“It is illegal to display no refund signs” – Consumers Affairs Commission to business owners



The Competition and Consumers Affairs Commission (CCAC) has warned businesses that the no refund, no return policy is an offence contrary to the Consumers Affairs Act.

In a recent notice, the CCAC warned suppliers that “it is illegal to display no refund signs and to engage in the practice of not offering refunds.”

It has also advised consumers that they have up to seven days to return non-defective items. The notice said that items must be unused, not tampered with, and in their original package.

The notice further said that customers can be charged up to a 10 per cent restocking fee and that defective items can be returned anytime during the warranty period.

Section 21 (2) of the Act states that a consumer may return goods if the purpose for which the goods were bought or intended to be used has changed or ceased to exist immediately after the goods were bought. Section 22 of the Act outlines the process for returning defective goods.

To receive a refund or to return a good, consumers must have sufficient proof of purchase.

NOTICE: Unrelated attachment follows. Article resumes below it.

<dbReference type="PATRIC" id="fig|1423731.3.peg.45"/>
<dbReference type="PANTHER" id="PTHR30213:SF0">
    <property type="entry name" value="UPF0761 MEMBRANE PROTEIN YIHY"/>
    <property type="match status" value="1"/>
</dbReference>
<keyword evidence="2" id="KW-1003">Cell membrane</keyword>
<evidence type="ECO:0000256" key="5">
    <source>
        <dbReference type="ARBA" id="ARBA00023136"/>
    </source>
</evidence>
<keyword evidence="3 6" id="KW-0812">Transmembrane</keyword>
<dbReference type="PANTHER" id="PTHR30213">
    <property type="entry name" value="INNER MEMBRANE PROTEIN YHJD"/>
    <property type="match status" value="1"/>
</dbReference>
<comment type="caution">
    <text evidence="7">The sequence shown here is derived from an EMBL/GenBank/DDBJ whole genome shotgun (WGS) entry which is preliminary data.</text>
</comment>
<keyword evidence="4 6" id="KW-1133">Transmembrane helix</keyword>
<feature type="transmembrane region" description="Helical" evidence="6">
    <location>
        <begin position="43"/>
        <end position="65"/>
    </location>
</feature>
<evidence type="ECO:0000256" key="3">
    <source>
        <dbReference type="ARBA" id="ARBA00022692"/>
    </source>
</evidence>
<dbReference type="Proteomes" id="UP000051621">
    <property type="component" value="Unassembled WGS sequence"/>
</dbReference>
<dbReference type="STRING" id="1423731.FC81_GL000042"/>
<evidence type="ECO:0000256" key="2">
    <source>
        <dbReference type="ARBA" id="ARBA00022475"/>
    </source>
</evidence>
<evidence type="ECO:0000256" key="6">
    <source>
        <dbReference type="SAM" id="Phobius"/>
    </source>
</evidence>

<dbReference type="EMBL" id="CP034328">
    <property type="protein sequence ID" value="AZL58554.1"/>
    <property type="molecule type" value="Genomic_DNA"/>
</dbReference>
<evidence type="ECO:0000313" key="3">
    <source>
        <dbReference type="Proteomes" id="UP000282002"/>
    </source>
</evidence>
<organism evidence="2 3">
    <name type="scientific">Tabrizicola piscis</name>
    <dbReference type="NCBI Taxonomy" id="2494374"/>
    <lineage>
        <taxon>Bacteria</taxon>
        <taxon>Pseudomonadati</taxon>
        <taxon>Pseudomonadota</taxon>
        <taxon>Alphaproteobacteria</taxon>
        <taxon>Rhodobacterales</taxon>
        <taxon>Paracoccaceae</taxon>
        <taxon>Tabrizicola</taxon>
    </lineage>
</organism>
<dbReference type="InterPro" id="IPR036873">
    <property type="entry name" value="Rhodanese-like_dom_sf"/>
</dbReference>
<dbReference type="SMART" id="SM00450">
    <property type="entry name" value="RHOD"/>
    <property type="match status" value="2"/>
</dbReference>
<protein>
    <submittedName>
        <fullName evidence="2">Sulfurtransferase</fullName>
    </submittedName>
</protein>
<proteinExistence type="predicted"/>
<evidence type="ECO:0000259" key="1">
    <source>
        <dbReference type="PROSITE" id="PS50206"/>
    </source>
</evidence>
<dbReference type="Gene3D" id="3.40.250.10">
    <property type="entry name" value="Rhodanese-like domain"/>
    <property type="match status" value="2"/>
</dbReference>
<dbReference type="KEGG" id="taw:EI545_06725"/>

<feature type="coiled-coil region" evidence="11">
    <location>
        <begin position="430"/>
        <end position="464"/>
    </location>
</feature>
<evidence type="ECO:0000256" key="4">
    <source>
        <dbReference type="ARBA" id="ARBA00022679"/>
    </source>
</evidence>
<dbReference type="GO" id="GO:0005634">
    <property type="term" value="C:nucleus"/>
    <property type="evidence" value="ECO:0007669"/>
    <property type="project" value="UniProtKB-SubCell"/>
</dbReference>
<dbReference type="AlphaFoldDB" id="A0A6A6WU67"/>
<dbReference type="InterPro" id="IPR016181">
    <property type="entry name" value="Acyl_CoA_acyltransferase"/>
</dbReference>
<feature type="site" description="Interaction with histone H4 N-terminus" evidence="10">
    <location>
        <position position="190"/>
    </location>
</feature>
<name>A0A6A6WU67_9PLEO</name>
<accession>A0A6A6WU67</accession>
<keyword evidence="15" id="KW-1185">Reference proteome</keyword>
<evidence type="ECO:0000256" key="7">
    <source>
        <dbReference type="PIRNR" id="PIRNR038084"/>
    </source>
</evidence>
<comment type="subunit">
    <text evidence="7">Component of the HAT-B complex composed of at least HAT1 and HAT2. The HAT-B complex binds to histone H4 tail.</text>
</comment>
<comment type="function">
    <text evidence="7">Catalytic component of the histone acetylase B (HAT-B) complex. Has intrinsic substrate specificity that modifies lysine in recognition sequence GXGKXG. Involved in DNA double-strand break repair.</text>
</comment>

When a supplier sells goods or services, it must provide the consumers with a receipt setting out the purchase price and value-added tax separately; the date the purchase was made; and a description of the goods sold or services provided. The receipts shall be legible for 12 months.

The statute also mandates that suppliers shall issue a standard and explicit warranty in relation to goods sold or services provided to consumers. A warranty is an assurance or commitment by the supplier or manufacturer that in the event the product becomes defective, a form of redress is offered during the warranty period. Warranties must be for at least six months.

Between January to June 2021, the CCAC reported that it received complaints across 19 categories, the lead being in the electronics/electronic services, auto industry, and appliance and construction industry.

During that period, it received 269 complaints valued at $119,942,369 from consumers; this reflects a 180 per cent increase when compared to the same period in 2020.

The functions of the CCAC include, among other things, investigating complaints by agencies and consumers; providing information to consumers on their rights and enabling them to make informed choices; and instituting, participating in, and/or supporting proceedings before a court of law, including to bring prosecutions where the Commission deems fit.

Consumers can file complaints against defaulting businesses via CCAC e-complaint form at https://ccac.gov.gy/. Contact can also be made with its offices in Georgetown and Linden on 219-4410-13 and 444-6411. In-person visits are also welcomed.